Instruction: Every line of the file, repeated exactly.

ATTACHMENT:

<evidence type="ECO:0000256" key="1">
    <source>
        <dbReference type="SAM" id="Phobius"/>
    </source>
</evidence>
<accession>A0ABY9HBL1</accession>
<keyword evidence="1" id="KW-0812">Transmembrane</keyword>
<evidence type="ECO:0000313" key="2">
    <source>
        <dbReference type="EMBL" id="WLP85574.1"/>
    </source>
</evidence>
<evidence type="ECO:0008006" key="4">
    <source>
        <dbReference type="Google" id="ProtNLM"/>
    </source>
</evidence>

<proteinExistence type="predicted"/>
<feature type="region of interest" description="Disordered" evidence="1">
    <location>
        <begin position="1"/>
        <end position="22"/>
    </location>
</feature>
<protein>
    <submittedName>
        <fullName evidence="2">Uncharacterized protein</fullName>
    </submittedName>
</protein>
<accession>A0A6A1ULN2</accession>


<evidence type="ECO:0000256" key="1">
    <source>
        <dbReference type="SAM" id="Phobius"/>
    </source>
</evidence>
<accession>A0ABY9HBL1</accession>
<keyword evidence="1" id="KW-0812">Transmembrane</keyword>
<evidence type="ECO:0000313" key="2">
    <source>
        <dbReference type="EMBL" id="WLP85574.1"/>
    </source>
</evidence>
<evidence type="ECO:0008006" key="4">
    <source>
        <dbReference type="Google" id="ProtNLM"/>
    </source>
</evidence>

<proteinExistence type="predicted"/>
<feature type="region of interest" description="Disordered" evidence="1">
    <location>
        <begin position="1"/>
        <end position="22"/>
    </location>
</feature>
<protein>
    <submittedName>
        <fullName evidence="2">Uncharacterized protein</fullName>
    </submittedName>
</protein>
<accession>A0A6A1ULN2</accession>